Moving the U.S. economy toward power from “green,” or environmentally friendly, technology would create thousands of jobs across North Carolina and the U.S. according to a new study.

Calling the energy initiative the start of a “green recovery,” Dan Crawford, director of governmental relations for the Conservation Council of North Carolina, said it would be a “win-win” for the state. Not only would a national initiative create 62,000 jobs, it also would help improve the environment, he said. The study estimates than $2.9 billion in funds would be directed to North Carolina if the program were implemented.

is a 40-page report prepared by the University of Massachusetts-Amherst and the Center for American Progress.

If the U.S. were to implement a two-year, $100 billion “green investment program,” that would generate 2 million jobs while improving energy efficiency and lessening U.S. dependence on foreign oil, according to the study. Its authors say the program could be paid for by a greenhouse gas “cap-and-trade” program under which industry could buy and sell carbon-based energy permits.

The study suggests allocating the $2.9 billion in North Carolina this way:

  • Energy-efficient building retrofits, $1.2 billion
  • Mass transit and rail freight, $585 million
  • “Smart” electrical grid, $292 million
  • Wind and solar power, biofuels, $877 million

Crawford, speaking on behalf of several N.C. environmental groups such as the Audubon Society. The Sierra Club, the North Carolina Wildlife Federation and the Southern Alliance for Clean Energy, said another benefit of the program would be the kinds of jobs created. Among them would be construction and manufacturing.

“This would put people back to work with skills they already know,” Crawford said.

North Carolina’s unemployment rate climbed to 6.8 percent in July, and economist Michael Walden of N.C. State University has forecast that rate will top 7 percent in the near future.

In recent years, the Tar Heel economy has been hurt by the loss of textile and other manufacturing jobs, and the state is investing hundreds of millions of dollars in retraining programs such as developing skills for the biotech industry.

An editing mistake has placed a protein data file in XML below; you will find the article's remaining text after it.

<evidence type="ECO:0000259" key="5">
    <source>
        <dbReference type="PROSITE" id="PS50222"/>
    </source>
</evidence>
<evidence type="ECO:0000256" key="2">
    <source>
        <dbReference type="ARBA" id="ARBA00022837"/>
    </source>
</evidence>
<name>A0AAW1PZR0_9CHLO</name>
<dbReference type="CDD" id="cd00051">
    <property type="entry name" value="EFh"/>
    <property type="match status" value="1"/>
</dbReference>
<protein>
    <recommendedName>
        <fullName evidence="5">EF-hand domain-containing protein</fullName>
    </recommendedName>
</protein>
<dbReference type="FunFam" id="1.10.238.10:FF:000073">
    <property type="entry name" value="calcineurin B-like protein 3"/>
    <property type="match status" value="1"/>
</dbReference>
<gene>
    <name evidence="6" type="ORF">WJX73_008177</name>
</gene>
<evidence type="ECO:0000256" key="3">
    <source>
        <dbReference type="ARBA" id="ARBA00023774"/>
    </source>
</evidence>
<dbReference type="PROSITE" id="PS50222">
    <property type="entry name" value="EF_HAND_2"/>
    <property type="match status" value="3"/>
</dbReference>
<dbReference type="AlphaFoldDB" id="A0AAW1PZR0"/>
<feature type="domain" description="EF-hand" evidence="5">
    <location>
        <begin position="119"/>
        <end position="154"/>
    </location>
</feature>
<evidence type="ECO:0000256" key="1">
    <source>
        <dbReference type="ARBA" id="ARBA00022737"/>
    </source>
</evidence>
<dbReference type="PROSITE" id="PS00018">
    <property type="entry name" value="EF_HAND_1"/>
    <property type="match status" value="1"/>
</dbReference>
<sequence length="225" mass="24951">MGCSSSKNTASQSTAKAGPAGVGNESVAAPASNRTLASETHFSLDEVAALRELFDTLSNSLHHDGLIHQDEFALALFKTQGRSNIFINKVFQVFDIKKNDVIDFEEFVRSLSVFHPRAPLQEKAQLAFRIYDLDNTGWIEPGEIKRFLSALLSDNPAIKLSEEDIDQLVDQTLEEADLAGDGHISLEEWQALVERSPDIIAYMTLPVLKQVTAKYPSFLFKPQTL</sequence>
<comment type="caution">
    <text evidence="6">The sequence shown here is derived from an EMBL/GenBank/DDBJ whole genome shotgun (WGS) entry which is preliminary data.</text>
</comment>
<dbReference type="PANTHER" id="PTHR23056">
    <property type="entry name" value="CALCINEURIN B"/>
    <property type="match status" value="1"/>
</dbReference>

However, even backers of a “clean energy” plan concede these programs will come with a price tag – including higher costs.

“Over the short term, yes,” said Maria Kingery, co-founder and director of human resources for Southern Energy Management, when asked if consumers and businesses will have to pay more for environmentally friendly energy, such as biofuels, solar and wind. However, she added, “What we are spending, we are investing.”

Duke Energy and Progress Energy already face requirements from the N.C. General Assembly to produce more energy from renewable sources and to increase energy efficiency. Both firms have outlined plans that call for increases in rates to underwrite costs of wind, solar and other efforts.

Kingery’s firm, which employs 43 people, works with companies to improve energy use and to explore alternatives to traditional power.

Authors of the study are hardly alone in touting energy alternatives with oil having reached nearly $150 a barrel and gas topping $4 a gallon in recent months. 

In his new book, Pulitzer Prize-winning New York Times columnist Thomas Friedman calls for a carbon tax to help convince entrepreneurs and private sector companies to invest in new sources of energy.

Democratic candidate Barack Obama has spelled out a $150 billion, 10-year energy program heavily focused on renewable energy and biofuels that he says will create “5 million new jobs.”

Republican John McCain, meanwhile, has said he wants to build more nuclear power plants, expand drilling for oil and natural gas and pursue so-called “renewables.”

Whether such programs will produce the promised jobs is not assured, according to ABC News analyst John Stossel.

“Governments create no wealth,” Stossel wrote in a commentary Wednesday. “They only move it around while taking a cut for their trouble. So any jobs created ‘over here’ come at the expense of jobs that would have been created ‘over there.’”

The “Green Economic Recovery Program” calls for:

  • $50 billion in tax credits that private businesses and homeowners would use to retrofit buildings to increase energy efficiency and to add renewable energy systems, such as solar panels.
  • $46 billion in “direct government spending” for mass transit, “smart” electrical grids, “new investments” in renewable energy and retrofitting of public housing.
  • $4 billion in federal loan guarantees for financing building retrofits and investments in renewables.

“By accelerating the implementation of these policies, we address our immediate need to boost a struggling economy and jumpstart our long-term transformation to a low-carbon economy,” the authors of the study wrote.

“This $100 billion initiative is part of a comprehensive, low-carbon energy strategy and could be paid for with proceeds from auctions of carbon permits under a greenhouse gas cap-and-trade program.”